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Are the Complacently Darwinian Smart Loners Rising?

They are, says Michael Kinsley. A simple libertarian-communitarian realignment is unlikely, but the more libertarian of the two parties will increasingly have the advantages. And that’s the Democrats.

Discussions - 5 Comments

True, the Republicans haven't done much to keep libertarians happy in the past decade or so, but I still can't imagine them going over to the party that's flirting with socialized medicine. Republicans would have to do far less in order to keep the libertarian vote than Democrats would have to in order to win them over.

By the way, libertarians are deeply divided on the abortion issue. It's by no means clear to me that the GOP's pro-life stand is hurting the party in this respect. Sure, they find the Republican stance on issues like stem-cell research irritating, and might even encourage them to stay home in Election Day, but that's not nearly enough to get them to embrace the Dems.

The Democratic party is "the more libertarian"? HUH? Say WHAT? Surely, Professor, you are merely paraphrasing Kinsley, not offering your own view?

Good for the Complacently Darwinian Smart Loners. But Kinsley is obviously having fun... If he is a smart writter he is actually suggesting the opposite of what he appears to say. The Complacently Darwinian smart loner will never be a force in politics. There just will never be enough milionaire entrepreneurs...unless we inflate our currency at an unprecedented which case everyone might be a millionaire but no one could be so complacently. In fact he is playing with the word communitarian as much as the word libertarian. I could retort rather quickly that whatever this "Communitarianism" is it favors the Democrats. Perhaps the largest group of Libertarians outside of people who have actually read Hayek or Mises or subscribe to Reason magazine are the legalize pot smoking hippie types. But really these folk are the "communitarians" they just believe pot is good. If you don't believe me go into waterbeds+stuff or some similar hippie type store and talk to whoever is working there. Or go to one of those weird shops that sell crystals around Oberlin. I bet you have some far out conversations inhaling that incense of ganga. Really by putting up a picture of Ron Paul with that article he suggests to me that the true force behind Ron Paul are the communitarian/anti-war/ environmentalist/legalize pot type libertarians.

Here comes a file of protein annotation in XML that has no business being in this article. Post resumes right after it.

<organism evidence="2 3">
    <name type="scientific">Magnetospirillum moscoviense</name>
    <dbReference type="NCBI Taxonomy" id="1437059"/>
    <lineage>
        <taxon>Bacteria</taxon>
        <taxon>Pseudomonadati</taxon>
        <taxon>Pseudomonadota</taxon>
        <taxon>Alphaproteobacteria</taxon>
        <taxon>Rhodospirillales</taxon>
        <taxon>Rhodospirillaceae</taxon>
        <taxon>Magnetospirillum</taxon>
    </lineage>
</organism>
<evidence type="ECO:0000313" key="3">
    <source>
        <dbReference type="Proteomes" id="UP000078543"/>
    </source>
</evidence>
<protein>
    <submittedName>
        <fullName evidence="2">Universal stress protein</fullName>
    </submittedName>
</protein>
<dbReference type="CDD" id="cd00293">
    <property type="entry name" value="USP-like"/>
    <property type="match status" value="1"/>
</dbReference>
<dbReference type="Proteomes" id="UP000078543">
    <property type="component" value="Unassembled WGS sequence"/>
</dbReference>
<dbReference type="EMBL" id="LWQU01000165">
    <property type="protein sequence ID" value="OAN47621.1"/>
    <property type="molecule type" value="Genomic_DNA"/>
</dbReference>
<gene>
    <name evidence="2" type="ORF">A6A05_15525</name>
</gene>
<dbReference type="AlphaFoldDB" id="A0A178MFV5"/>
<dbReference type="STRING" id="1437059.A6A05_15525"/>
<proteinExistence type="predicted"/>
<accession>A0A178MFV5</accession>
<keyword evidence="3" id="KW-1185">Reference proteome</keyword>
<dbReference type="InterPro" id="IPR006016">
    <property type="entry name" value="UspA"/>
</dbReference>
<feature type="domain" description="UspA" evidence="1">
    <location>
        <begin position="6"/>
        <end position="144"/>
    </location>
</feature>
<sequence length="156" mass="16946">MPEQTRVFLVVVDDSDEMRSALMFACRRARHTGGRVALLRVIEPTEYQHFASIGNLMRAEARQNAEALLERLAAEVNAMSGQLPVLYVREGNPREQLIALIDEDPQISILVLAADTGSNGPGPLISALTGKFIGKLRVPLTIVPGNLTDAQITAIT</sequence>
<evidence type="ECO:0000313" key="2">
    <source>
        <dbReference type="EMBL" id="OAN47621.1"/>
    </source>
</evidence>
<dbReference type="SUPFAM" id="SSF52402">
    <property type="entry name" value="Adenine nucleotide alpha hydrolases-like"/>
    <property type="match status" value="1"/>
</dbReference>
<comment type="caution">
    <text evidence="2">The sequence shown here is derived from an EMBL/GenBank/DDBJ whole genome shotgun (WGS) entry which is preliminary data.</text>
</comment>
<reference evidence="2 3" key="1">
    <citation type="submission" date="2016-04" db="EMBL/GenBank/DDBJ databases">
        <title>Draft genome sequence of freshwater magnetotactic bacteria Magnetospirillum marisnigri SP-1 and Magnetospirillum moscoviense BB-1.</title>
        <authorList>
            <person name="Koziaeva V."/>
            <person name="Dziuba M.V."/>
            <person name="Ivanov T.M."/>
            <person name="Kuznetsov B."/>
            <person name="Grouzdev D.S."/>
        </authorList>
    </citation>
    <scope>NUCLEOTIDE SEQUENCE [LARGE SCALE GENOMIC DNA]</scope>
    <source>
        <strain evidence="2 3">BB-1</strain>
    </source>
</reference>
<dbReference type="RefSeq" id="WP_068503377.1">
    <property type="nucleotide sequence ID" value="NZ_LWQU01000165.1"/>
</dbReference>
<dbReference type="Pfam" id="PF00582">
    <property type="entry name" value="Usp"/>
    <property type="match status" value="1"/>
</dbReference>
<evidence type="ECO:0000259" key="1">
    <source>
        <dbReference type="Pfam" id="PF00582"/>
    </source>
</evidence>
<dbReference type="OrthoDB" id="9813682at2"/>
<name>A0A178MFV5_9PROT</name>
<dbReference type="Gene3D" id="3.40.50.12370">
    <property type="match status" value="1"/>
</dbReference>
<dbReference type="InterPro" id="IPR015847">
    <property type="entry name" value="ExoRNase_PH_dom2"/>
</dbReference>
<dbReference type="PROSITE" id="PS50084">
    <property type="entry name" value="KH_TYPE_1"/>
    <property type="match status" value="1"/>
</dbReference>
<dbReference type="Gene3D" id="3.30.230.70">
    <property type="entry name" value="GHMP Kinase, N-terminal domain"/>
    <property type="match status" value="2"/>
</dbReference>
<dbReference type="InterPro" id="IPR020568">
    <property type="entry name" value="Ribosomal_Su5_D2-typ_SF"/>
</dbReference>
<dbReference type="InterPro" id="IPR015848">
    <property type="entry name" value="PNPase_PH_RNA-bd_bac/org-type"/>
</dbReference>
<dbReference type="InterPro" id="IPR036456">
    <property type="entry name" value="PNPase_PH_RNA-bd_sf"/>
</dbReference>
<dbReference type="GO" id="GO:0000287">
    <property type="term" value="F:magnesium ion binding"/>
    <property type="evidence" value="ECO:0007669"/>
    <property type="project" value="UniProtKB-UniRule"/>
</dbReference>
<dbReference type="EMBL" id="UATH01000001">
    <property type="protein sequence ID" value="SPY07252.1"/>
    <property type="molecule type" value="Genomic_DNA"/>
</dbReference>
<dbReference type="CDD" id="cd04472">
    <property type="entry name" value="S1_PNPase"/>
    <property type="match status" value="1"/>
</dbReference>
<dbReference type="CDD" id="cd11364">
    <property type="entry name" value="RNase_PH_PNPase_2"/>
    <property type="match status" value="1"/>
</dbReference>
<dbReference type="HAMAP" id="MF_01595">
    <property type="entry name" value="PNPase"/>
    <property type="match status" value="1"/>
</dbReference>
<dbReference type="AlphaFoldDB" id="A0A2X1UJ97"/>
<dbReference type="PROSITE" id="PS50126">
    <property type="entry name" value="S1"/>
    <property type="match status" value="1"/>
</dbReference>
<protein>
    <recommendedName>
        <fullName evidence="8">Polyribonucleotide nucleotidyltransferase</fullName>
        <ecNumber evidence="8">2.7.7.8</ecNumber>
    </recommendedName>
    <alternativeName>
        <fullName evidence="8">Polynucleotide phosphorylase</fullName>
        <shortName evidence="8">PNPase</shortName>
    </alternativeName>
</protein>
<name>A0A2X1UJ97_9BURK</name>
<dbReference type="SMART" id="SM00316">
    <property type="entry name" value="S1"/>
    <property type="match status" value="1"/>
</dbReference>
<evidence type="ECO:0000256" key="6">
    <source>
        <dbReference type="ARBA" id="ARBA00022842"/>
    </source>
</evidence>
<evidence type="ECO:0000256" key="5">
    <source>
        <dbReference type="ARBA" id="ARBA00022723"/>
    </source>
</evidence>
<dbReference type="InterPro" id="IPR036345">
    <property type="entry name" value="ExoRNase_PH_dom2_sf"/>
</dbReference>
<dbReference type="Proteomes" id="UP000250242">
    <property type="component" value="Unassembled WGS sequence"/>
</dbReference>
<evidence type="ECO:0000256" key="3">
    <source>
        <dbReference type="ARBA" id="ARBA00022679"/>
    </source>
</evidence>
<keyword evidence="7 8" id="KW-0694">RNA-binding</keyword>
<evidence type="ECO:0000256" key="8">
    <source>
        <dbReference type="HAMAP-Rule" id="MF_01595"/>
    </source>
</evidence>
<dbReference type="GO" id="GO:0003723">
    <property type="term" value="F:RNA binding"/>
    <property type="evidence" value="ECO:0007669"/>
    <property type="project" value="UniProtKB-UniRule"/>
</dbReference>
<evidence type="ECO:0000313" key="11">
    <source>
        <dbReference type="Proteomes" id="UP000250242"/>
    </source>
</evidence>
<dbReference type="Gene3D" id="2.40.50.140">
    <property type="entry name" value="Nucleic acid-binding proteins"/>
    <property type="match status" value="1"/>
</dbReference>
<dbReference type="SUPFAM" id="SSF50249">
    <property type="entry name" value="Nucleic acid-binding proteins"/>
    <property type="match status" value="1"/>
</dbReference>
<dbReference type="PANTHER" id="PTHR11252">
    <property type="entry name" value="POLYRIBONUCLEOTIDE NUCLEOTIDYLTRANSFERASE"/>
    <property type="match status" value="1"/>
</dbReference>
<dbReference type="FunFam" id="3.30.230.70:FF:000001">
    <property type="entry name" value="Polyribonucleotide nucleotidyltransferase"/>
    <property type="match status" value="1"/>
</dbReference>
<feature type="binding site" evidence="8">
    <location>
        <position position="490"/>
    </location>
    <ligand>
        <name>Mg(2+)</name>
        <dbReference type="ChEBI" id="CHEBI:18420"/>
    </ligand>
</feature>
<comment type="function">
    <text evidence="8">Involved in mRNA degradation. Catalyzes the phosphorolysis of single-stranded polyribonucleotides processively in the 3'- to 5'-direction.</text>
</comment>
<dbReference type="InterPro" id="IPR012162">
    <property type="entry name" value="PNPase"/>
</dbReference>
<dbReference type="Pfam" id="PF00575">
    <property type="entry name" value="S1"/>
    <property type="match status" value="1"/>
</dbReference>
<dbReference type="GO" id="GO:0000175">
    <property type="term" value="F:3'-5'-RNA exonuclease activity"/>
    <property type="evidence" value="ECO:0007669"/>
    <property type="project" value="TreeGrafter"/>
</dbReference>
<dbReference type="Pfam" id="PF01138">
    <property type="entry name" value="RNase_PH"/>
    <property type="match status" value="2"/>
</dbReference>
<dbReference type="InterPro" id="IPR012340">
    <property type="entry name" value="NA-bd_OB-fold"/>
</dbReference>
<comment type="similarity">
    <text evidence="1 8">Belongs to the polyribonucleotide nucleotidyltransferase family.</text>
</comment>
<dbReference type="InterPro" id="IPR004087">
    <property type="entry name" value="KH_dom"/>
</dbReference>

If Ron Paul is out the race then these communitarian type libertarians will vote for the Democrats.

I know the semi-libertarian/conservative Michelle Malkin is from Oberlin, but is Oberlin a republican or conservative hot bed? It is certainly the best example of communitarianism in Ohio with the exception being Yellow Springs near Dayton, Ohio. What about Ithica New York and its Ecovillage? If Communitarianism is the opposite of Libertarianism...(which I dispute) but going with this thesis why are most of the prominent Communitarian communities solidly in the democrat camp?(Do I need to back this up by looking at how Ithaca votes?)

If the opposite of Libertarians are communitarians and the Communitarians are solidly democrat/third party independent then Libertarians are solidly republican/third party independent.

In some of these communitarian communities Al Gore is seen as being too market oriented and willing to compromise on the environment, which makes some sense when you think that to some Libertarians George Bush is a Socialist.